Yemen: conflicts impact access to food and livelihoods

Published on Thursday 2 July 2020

Yemen faces one of the world’s biggest humanitarian crises, with 24 million people in need. Conflicts have claimed thousands of civilian lives, public services have collapsed and access to food has been challenged in most of the country.


More than 20.1 million Yemenis – or more than 67% of the total population – need emergency food assistance. In addition, 3.6 million people have been displaced since 2015 and remain so today. Trapped by their proximity to the front line or made vulnerable due to their having been displaced, the populations of Al Hudaydah governorate are particularly affected and, faced with a lack of access to food and basic services, their lives are in danger.

Only a few NGOs, including SOLIDARITÉS INTERNATIONAL, are able to intervene, thanks to their expertise and knowledge of the field. Thus, with the support of OCHA (the United Nations Office for the Coordination of Humanitarian Affairs), our teams have set up an emergency assistance food security programme for those persons most at risk, who are threatened by famine and who face the catastrophic conditions in the area.

Mohamed has a wife, three daughters and a son. They lived in the hills of Al-Tahita district, in a house that belonged to him. They had good living conditions before the start of the war and Mohamed provided for the needs of his whole family. His wife suffers from a mental illness and cannot work. He bought a motorbike in 2011 which allowed him to start earning a living. But, when he still had to repay half of the price he paid to the seller, the war began.

  • 32.98 million inhabitants
  • 183rd out of 191 countries on the Human Development Index
  • 341.280 people helped
Yemenite family livelihood
Mohamed and three of his children standing in front of the bike, the family's sole means of subsistence

“When the war reached our region, I found myself in the middle of the front line with my family. My wife,my children, my mother and I lay on the ground for 36 hours without eating, as bullets and shells flew above us. The shooting stopped for about an hour the day after, so I left for Al-Khokha with my family. I left my bike and all my belongings with one of my relatives and we reached the town with just the clothes we stood up in. We lived with a family friend for ten days, while also looking for another place to live in the city. A landowner then lent me a small piece of land and I bought a tent with the money that was left over from my motorbike work.”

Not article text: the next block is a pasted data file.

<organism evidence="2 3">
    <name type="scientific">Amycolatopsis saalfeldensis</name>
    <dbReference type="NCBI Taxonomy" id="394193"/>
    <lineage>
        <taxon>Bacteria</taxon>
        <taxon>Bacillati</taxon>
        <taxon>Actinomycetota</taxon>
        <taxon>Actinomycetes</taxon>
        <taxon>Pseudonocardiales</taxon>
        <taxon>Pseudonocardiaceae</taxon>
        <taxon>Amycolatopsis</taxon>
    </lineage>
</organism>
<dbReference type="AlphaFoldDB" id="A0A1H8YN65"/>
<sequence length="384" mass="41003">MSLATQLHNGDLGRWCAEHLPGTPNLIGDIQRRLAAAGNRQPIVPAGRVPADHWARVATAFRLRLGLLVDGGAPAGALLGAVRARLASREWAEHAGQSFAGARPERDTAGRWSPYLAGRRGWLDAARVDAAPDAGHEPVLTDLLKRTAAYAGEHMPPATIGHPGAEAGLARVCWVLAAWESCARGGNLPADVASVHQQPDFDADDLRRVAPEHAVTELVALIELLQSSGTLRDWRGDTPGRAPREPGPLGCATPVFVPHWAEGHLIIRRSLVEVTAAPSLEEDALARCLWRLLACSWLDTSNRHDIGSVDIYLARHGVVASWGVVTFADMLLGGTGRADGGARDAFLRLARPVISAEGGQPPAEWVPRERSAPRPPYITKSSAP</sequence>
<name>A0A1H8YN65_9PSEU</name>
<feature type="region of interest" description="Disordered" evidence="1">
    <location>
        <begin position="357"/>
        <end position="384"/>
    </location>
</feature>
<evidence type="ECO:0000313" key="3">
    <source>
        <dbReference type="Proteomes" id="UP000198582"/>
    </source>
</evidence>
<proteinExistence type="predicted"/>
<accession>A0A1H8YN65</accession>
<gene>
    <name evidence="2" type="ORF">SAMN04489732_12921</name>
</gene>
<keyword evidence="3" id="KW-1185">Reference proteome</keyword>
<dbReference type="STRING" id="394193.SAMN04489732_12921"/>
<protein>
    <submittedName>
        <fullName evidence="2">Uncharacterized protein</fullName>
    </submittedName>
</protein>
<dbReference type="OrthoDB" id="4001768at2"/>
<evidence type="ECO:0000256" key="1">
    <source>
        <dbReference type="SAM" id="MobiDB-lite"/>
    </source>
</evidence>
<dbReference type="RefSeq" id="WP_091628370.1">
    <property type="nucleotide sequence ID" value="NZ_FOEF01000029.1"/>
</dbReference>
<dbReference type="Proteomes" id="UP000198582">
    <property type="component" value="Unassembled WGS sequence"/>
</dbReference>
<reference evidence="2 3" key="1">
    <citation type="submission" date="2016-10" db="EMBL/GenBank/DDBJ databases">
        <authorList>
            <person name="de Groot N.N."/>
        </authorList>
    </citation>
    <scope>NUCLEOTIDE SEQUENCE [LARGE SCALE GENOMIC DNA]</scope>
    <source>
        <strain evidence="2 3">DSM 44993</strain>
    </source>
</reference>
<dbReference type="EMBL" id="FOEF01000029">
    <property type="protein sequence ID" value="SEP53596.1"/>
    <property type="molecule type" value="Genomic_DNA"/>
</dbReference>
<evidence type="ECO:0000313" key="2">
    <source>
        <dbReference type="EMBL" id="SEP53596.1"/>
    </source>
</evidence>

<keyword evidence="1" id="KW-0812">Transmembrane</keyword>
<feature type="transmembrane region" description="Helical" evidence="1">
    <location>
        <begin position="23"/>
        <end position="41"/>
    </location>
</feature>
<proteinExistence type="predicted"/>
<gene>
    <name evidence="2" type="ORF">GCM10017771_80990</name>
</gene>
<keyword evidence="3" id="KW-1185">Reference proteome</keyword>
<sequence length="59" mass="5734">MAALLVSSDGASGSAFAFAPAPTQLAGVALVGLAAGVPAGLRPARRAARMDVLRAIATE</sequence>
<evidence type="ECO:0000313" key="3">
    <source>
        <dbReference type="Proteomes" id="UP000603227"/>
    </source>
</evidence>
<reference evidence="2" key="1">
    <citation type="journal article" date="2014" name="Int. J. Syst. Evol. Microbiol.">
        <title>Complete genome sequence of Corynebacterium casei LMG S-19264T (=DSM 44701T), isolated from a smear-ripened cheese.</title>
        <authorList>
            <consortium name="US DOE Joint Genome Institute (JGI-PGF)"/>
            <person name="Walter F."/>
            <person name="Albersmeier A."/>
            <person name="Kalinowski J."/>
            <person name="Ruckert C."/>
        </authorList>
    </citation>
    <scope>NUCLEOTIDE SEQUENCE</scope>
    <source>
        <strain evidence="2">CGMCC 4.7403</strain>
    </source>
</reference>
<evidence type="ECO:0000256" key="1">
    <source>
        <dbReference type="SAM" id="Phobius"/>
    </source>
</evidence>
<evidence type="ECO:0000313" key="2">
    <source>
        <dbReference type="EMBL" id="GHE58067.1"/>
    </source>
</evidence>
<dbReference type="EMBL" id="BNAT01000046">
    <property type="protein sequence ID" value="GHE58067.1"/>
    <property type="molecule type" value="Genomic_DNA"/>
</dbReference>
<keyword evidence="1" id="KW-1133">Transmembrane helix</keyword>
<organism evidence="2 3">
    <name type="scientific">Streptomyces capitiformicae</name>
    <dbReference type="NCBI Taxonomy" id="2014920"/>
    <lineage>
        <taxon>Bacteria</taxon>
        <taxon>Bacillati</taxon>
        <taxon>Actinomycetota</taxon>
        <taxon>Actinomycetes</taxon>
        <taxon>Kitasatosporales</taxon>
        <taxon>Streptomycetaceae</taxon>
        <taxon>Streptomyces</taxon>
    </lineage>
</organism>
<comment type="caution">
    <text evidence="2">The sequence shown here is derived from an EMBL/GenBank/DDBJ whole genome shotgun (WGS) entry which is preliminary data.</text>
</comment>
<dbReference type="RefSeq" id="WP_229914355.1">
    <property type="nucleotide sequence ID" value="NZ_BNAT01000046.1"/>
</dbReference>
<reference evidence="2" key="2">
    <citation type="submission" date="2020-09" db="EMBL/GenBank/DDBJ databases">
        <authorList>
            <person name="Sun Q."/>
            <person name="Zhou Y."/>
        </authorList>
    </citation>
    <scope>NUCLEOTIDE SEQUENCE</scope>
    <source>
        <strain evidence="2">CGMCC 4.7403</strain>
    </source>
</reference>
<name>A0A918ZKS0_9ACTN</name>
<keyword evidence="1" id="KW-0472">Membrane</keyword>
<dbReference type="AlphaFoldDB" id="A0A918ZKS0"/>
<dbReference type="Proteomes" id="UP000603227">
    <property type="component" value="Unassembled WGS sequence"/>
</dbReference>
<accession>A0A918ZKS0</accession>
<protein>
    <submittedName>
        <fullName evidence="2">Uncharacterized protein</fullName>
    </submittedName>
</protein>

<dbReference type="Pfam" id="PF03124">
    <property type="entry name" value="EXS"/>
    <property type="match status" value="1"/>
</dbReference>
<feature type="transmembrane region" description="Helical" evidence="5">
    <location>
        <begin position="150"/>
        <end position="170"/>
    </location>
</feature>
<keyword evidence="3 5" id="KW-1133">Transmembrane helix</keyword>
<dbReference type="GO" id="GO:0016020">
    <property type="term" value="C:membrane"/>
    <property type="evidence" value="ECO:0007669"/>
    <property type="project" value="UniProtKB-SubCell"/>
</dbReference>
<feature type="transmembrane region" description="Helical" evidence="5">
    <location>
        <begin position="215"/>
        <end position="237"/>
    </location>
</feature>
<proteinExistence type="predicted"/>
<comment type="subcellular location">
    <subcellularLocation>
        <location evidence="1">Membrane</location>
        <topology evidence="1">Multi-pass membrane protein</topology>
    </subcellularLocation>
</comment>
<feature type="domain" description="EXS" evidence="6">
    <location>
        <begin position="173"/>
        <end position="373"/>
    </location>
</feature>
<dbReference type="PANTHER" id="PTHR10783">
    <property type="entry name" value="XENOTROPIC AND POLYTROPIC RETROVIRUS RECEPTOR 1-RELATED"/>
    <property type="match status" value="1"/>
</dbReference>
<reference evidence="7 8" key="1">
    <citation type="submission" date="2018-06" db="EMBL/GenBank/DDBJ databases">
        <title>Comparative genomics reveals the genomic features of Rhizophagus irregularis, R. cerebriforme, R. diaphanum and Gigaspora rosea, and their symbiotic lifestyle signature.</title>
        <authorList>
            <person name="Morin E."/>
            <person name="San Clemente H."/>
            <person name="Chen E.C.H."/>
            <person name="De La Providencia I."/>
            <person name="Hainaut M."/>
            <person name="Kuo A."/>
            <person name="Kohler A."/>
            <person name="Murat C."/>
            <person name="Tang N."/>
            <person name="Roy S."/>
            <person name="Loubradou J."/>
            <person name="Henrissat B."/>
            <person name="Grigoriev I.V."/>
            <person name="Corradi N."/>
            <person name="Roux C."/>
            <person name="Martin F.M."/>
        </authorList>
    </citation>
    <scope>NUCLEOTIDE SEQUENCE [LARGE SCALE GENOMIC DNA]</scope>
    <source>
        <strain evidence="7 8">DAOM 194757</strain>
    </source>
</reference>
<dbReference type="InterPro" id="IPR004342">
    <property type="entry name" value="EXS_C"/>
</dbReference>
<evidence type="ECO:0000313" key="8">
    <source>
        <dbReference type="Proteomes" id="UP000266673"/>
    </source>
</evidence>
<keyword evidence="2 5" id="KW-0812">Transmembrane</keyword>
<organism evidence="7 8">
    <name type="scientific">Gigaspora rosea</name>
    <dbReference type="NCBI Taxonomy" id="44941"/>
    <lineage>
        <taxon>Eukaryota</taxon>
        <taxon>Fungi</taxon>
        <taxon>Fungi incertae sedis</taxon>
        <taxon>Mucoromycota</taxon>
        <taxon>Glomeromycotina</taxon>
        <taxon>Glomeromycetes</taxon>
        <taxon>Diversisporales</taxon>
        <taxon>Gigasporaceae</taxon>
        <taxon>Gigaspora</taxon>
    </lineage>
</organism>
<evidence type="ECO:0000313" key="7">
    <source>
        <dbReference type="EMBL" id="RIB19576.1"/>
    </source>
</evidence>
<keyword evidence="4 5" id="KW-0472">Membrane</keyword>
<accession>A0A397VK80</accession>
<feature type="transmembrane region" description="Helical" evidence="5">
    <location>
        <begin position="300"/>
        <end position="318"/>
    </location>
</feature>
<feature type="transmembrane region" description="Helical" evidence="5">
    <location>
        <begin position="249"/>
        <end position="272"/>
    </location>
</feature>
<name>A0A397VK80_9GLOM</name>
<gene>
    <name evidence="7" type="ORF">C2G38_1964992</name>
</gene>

At first, this family allows itself only two meals a day, which has a strong impact on their nutritional status. Mohamed has got his motorbike back, but it often has to be repaired; this means he cannot work every day, which is why he has to adopt negative coping behaviours.

SOLIDARITÉS INTERNATIONAL rapidly came to his aid and provided him with six cash allowances which enabled him to improve his family’s standard of living and provide them with three meals a day. He manages to save some of the money he receives each month, and has had his motorbike repaired. He now works full time and earns enough money to take care of his family and pay off his loan.

“I’ve taken care of my twelve children on my own since my husband died; we live in a small house in Al-Khokha, which has a main room, a bathroom, and a kitchenI was completely shattered when my husband died and had to find a new source of income. I collect firewood that my epileptic son sells in the street. Two of my other sons also work: one sells ice cream and the other one sells sweets. I found husbands for two of my daughters, aged thirteen and fourteen.

For six months, SOLIDARITÉS INTERNATIONAL supported Halitit by paying her a monthly cash allowance which enabled her to improve the nutritional status of her family and pay the school fees for two of her children, who no longer have to work in the street.

Yemenite woman who has to financial help resource
Halitit collects firewood to provide for the needs of her whole family.



Translated by George May